Convertibility can be related as the extent to which a country's regulations allow free flow of money into and outside the country.
For instance, in the case of India till 1990, one had to get permission from the Government or RBI as the case may be to procure foreign currency, say US Dollars, for any purpose. Be it import of raw material, travel abroad, procuring books or paying fees for a ward that pursues higher studies abroad. Similarly, any exporter who exports goods or services and brings foreign currency into the country has to surrender the foreign exchange to RBI and get it converted at a rate pre-determined by RBI.
After liberalization began in 1991, the government eased the movement of foreign currency on trade account. I.e. exporters and importers were allowed to buy and sell foreign currency, as long as the items that they are exporting and importing were not in the banned list. They need not get permission on a CASE TO CASE basis as was prevalent in the earlier regime. This was the first concrete step the economy took towards making our currency convertible on trade account.
In the next two to three years, government liberalized the flow of foreign exchange to include items like amount of foreign currency that can be procured for purposes like travel abroad, studying abroad, engaging the services of foreign consultants etc. This set the first step towards getting our currency convertible on the current account. What it means is that people are allowed to have access to foreign currency for buying a whole range of consumable products and services. These relaxations coincided with the liberalization on the industry and commerce front - which is why we have Honda City cars, Mars chocolate bars and Bacardi in India.
There was also simultaneous relaxation on the restriction on the funds that foreign investors can bring into India to invest in companies and the stock market in the country. This step led to partial convertibility on the Capital Account.
"Capital Account convertibility in its entirety would mean that any individual, be it Indian or foreigner will be allowed to bring in any amount of foreign currency into the country and take any amount of foreign currency out of the country without any restriction."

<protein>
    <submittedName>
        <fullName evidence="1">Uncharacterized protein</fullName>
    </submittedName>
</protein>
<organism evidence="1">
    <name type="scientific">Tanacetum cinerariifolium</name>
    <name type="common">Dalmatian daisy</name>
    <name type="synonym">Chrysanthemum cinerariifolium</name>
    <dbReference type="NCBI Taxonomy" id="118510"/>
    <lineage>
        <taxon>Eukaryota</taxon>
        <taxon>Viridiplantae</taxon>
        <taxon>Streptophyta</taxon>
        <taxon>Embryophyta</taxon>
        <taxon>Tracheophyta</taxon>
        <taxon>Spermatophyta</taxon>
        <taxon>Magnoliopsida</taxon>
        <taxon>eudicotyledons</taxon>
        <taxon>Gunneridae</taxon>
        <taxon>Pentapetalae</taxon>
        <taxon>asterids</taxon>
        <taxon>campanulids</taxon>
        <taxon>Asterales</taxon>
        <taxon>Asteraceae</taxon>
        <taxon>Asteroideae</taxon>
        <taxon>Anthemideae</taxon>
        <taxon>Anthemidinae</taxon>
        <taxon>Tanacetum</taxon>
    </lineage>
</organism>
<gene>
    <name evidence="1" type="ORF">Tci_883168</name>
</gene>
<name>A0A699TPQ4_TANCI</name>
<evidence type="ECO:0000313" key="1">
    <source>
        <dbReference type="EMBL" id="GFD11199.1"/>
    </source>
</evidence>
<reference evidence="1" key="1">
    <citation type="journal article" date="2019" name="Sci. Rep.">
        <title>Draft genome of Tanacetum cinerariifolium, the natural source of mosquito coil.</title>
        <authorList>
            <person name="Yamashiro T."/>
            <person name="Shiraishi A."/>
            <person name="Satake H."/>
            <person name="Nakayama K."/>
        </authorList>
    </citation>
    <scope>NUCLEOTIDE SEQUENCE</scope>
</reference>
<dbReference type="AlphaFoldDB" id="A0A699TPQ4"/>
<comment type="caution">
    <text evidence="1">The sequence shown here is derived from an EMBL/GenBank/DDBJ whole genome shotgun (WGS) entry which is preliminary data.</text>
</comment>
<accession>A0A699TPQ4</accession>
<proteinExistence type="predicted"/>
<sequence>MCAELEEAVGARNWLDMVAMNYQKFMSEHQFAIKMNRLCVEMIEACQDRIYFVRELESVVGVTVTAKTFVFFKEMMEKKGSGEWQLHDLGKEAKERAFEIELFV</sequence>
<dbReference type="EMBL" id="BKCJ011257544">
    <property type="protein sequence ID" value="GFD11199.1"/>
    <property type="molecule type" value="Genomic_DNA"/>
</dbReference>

Indian companies were allowed to raise funds by way of equities (shares) or debts. The fancy terms like Global Depository Receipts (GDRs), Euro Convertible Bonds (ECBs), and foreign currency syndicated loans became household jargons of Indian investors. Listing in NASDAQ or NYSE became new found status symbols for Indian companies. However, Indian companies or individuals still had to get permission on a case to case basis for investing abroad.
In 2000, the forex policy was further relaxed that allowed companies to acquire other companies abroad without having to go through the rigmarole of getting permission on a case to case basis. Further, Indian debt based mutual funds were also allowed to invest in AAA rated government /corporate bonds abroad. This got further relaxed with Indians being allowed to hold a portion of their foreign exchange earnings as foreign currency, subject to a limit in the recent monetary policy in October 2002.
In general, restrictions on foreign currency movements are placed by developing countries which have faced foreign exchange problems in the past is to avoid sudden erosion of their foreign exchange reserves which are essential to maintain stability of trade balance and stability in their economy. With India's forex reserves increasing steadily, it has slowly and steadily removed restrictions on movement of capital on many counts.
The last few steps as and when they happen will allow an individual to invest in Microsoft or Intel shares that are traded on NASDAQ or buy a beach resort on Bahamas without any restrictions.
Full convertibility of Rupee
The Government when introduced the Partial convertibility...